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Socioeconomic Status, Financial Strain, and Leukocyte Telomere Length in a Sample of African American Midlife Men

  • Joshua M. Schrock
  • Nancy E. Adler
  • Elissa S. Epel
  • Amani M. Nuru-Jeter
  • Jue Lin
  • Elizabeth H. Blackburn
  • Robert Joseph Taylor
  • David H. Chae
Article

Abstract

Background

African American men in the USA experience poorer aging-related health outcomes compared to their White counterparts, partially due to socioeconomic disparities along racial lines. Greater exposure to socioeconomic strains among African American men may adversely impact health and aging at the cellular level, as indexed by shorter leukocyte telomere length (LTL). This study examined associations between socioeconomic factors and LTL among African American men in midlife, a life course stage when heterogeneity in both health and socioeconomic status are particularly pronounced.

Methods

Using multinomial logistic regression, we examined associations between multiple measures of SES and tertiles of LTL in a sample of 92 African American men between 30 to 50 years of age.

Results

Reports of greater financial strain were associated with higher odds of short versus medium LTL (odds ratio (OR)=2.21, p = 0.03). Higher income was associated with lower odds of short versus medium telomeres (OR=0.97, p = 0.04). Exploratory analyses revealed a significant interaction between educational attainment and employment status (χ 2 = 4.07, p = 0.04), with greater education associated with lower odds of short versus long telomeres only among those not employed (OR=0.10, p = 0.040).

Conclusion

Cellular aging associated with multiple dimensions of socioeconomic adversity may contribute to poor aging-related health outcomes among African American men. Subjective appraisal of financial difficulty may impact LTL independently of objective dimensions of SES. Self-appraised success in fulfilling traditionally masculine gender roles, including being an economic provider, may be a particularly salient aspect of identity for African American men and have implications for cellular aging in this population.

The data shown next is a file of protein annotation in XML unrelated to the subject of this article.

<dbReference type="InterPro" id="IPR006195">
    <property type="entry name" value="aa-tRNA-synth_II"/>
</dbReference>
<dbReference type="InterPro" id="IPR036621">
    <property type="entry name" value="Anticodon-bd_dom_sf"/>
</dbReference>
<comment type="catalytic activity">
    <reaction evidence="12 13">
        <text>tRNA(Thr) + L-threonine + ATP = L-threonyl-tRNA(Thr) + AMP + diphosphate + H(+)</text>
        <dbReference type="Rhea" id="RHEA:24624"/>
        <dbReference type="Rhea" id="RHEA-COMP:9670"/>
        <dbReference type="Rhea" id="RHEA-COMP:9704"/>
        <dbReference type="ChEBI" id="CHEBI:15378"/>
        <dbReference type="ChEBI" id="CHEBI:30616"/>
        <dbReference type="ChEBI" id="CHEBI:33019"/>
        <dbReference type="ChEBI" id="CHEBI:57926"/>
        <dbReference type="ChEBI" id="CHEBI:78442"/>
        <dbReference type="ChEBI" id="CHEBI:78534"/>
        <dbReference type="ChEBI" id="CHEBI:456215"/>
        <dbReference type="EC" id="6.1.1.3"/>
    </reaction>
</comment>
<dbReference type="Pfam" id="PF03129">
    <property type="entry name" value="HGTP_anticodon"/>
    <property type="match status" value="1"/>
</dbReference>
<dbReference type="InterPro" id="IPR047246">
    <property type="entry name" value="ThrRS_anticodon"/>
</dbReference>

Keywords

African American men Telomere length Socioeconomic status Financial strain 

Notes

Acknowledgements

This work was supported by the National Institute on Aging of the National Institutes of Health under Grants K01AG041787 to D.H.C. and P30 AG015281 to R.J.T.; the University of California, Berkeley Population Center; the University of California, San Francisco Health Disparities Group; and the Emory University Race and Difference Initiative. We thank the respondents of the Bay Area Heart Health Study for their participation.

Compliance with Ethical Standards

Disclosure Statement

J.L. is a co-founder of Telomere Diagnostics Inc. and serves on its scientific advisory board. The company plays no role in the current study. No other financial disclosures were reported by the authors of this paper.

Ethical Approval

All procedures performed in studies involving human participants were in accordance with the ethical standards of the institutional and/or national research committee and with the 1964 Helsinki declaration and its later amendments or comparable ethical standards.

Informed Consent

Informed consent was obtained from all individual participants included in the study.

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Copyright information

© W. Montague Cobb-NMA Health Institute 2017

Authors and Affiliations

  • Joshua M. Schrock
    • 1
  • Nancy E. Adler
    • 2
  • Elissa S. Epel
    • 2
  • Amani M. Nuru-Jeter
    • 3
  • Jue Lin
    • 4
  • Elizabeth H. Blackburn
    • 4
    • 5
  • Robert Joseph Taylor
    • 6
  • David H. Chae
    • 7
  1. 1.Department of AnthropologyUniversity of OregonEugeneUSA
  2. 2.Department of Psychiatry and Center for Health and CommunityUniversity of California, San Francisco, School of MedicineSan FranciscoUSA
  3. 3.Divisions of Community Health Sciences and EpidemiologyUniversity of California, BerkeleyBerkeleyUSA
  4. 4.Department of Biochemistry and BiophysicsUniversity of California, San Francisco, School of MedicineSan FranciscoUSA
  5. 5.Department of Microbiology and ImmunologyUniversity of California, San Francisco, School of MedicineSan FranciscoUSA
  6. 6.School of Social WorkUniversity of MichiganAnn ArborUSA
  7. 7.Department of Human Development & Family Studies, College of Human SciencesAuburn UniversityAuburnUSA

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